I’ve never had things not made for me.
That’s a lie.
The original plans in the engineering building at my university did not call for a women’s bathroom. The school compensated by converting the one on the first floor into a ladies room, much to the chagrin of the men.
And the entire thing about being a female engineer is really a bit abnormal in the first place.
Then there was that period of time- my entire teenage years- when I was too tall and skinny to fit into normal jeans or trousers. Everything was just a few inches too short leaving my socks showing and submitting me to high school mean girls shouting “There’s a flood!” when I turned the corner. Although the bully experience was scarring, you don’t get much sympathy for being too tall and skinny.
And then I gave up eating meat, so there was that. But I lived in Austin, and then London so that wasn’t too much of a problem.
But mostly I fitted in. I’m right handed. I’ve never had a disability, unless you count being severely clumsy.
Then I moved to Singapore where my average height self and husband stand up tall over the rest and not eating meat is something the Hindus do, not the Ang mos.
But the daily struggle is the clothes and the beauty products. My friends back home were shocked to hear that in Singapore I was an XL.
Sure you can get the same high street items as you get anywhere like Gap and Zara, but they aren’t guaranteed to stock your size.
For the record, I’m not overweight.
And the beauty products are to lighten skin and smooth the hair, while I already get pretty pasty and have hair so smooth and flat that it will hardly hold in a ponytail.
The sales ladies don’t understand and in their aggressive nature proceed to tell me how their smoothing serum is great for Caucasion hair.
“But lady, look at it. It doesn’t need to be any straighter. It’s already limp and lifeless,” I try to reason with them.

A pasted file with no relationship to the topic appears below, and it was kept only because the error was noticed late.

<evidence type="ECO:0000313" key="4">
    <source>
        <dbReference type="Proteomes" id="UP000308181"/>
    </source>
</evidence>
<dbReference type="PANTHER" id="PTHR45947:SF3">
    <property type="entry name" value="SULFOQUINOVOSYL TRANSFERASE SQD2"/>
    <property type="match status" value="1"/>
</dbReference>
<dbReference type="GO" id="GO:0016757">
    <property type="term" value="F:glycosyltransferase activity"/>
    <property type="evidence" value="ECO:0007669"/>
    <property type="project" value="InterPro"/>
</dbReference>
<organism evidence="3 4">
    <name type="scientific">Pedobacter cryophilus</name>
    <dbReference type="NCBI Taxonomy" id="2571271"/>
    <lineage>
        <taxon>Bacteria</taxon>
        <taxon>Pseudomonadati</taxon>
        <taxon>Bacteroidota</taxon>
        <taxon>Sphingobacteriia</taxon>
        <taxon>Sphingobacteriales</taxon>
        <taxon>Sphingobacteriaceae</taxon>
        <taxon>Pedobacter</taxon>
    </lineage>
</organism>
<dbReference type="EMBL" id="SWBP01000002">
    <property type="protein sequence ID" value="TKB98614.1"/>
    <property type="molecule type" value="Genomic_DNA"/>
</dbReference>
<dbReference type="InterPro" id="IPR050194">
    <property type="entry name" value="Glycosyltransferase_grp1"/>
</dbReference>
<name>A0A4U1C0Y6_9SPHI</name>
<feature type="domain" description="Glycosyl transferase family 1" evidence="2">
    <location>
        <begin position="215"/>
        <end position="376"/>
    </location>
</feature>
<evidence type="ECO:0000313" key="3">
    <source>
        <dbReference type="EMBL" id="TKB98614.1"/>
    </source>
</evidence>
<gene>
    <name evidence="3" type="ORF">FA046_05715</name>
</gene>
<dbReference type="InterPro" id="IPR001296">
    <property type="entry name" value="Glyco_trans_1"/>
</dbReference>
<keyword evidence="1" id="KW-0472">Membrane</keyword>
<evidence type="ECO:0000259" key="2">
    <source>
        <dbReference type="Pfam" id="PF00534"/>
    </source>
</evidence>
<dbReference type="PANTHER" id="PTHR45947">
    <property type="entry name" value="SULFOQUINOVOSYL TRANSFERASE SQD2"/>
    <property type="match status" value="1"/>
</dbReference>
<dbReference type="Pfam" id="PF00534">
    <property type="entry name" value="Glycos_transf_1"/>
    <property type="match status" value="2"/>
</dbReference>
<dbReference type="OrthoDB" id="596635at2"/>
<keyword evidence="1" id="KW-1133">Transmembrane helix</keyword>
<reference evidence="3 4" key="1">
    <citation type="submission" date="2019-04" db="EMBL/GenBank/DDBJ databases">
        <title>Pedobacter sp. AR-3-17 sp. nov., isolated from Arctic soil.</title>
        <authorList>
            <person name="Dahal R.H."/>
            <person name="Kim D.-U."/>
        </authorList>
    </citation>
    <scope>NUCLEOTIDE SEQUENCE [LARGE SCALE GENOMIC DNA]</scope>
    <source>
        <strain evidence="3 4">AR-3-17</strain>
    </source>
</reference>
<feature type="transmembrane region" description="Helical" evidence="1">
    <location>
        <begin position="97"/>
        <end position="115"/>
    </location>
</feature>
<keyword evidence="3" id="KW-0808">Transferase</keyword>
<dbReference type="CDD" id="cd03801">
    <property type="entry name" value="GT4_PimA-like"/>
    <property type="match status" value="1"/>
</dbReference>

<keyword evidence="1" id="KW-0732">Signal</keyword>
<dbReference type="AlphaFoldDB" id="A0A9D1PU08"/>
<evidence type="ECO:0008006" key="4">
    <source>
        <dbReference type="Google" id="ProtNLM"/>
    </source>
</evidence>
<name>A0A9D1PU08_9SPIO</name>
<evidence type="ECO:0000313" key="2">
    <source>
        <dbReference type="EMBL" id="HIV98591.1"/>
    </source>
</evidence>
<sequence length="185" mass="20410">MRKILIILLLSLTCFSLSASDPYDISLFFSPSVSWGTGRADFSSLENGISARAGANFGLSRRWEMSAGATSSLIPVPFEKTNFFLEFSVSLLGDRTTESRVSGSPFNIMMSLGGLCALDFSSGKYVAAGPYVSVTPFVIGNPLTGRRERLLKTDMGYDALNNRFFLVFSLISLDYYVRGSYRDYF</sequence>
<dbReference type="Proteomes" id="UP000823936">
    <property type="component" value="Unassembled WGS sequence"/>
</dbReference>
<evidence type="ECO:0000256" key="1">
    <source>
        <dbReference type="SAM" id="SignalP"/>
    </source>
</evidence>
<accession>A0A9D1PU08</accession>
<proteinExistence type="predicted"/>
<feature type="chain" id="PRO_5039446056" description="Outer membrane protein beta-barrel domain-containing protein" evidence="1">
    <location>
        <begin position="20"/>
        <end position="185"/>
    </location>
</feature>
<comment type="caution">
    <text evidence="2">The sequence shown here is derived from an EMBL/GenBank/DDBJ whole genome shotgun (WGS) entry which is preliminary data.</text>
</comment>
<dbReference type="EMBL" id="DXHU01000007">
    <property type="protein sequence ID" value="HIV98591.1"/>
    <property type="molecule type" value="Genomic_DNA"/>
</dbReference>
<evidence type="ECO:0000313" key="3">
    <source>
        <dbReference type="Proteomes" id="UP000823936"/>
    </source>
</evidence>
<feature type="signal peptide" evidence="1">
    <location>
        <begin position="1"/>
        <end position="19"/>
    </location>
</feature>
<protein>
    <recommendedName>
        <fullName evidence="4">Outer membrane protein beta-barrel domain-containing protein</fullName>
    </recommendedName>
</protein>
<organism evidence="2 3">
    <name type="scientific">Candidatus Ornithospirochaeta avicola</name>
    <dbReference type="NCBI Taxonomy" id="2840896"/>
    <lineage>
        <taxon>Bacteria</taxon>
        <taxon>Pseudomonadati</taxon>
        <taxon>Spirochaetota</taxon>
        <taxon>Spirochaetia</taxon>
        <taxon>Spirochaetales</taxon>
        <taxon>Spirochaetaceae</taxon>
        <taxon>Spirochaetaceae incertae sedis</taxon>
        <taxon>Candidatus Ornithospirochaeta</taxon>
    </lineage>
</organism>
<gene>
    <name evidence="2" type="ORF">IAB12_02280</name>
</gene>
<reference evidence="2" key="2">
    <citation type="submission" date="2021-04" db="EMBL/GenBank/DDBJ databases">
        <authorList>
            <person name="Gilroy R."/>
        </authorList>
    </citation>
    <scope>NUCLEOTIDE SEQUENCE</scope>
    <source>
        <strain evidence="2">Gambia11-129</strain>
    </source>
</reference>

They can’t seem to answer my question as to why the skin product they are pushing is allegedly good for Caucasians. I then realize I am only being placed in one category: white.
This is the portion of the post where I apologize to all my black female friends and acquaintances whom I did not take seriously enough about their hair and beauty product struggles. Obviously my problems are not the same, and yet I still feel traumatized.
I’m made to feel racist when I request a hair stylist who can deal with REALLY fine and thin hair. “All of our stylists our good with Caucasion hair.” That’s not what I was asking, and by the way I ask this question at all new salons. That includes in the US and Europe. So really, please don’t take offense!
These are first world problems, I know, but you don’t mess with a girl’s hair.
My last haircut left me feeling pretty sad. At the end of the haircut, I had to ask for more product. And more product. “My hair is so fine it’s falling in my eyes,” I had to point out.
“Oh sorry,” she said. “Most Singaporean girls don’t wear product in their hair.” I tried to smile, but couldn’t help but think about how I had just paid her $70 to teach her how to cut my hair.
I know there must be very talented hair stylists in Singapore, I just have to learn where to look.
I walked straight out of the salon- one I found on expat forums described as being cool and chic and good with fine hair but ended up being for the over 40 and not working expat wives who like to tell their nodding stylist over and over again how things are in America- and straight into a plate of cheese fries.
If you are going to engage in emotional eating, might as well do it full force.
I guess I should be grateful that there are some things you can get everywhere.
Author’s note: In case you are desperate for a reminder of home, there’s a Chili’s at Tanglin mall and Clarke Quay in Singapore. Normally I wouldn’t condone this behavior, but hey, there’s really no shame in it from time to time. I know a foodie friend who once drove 2 hours in the UK just to go to a TGIFriday’s. Think about how desperate he must’ve been.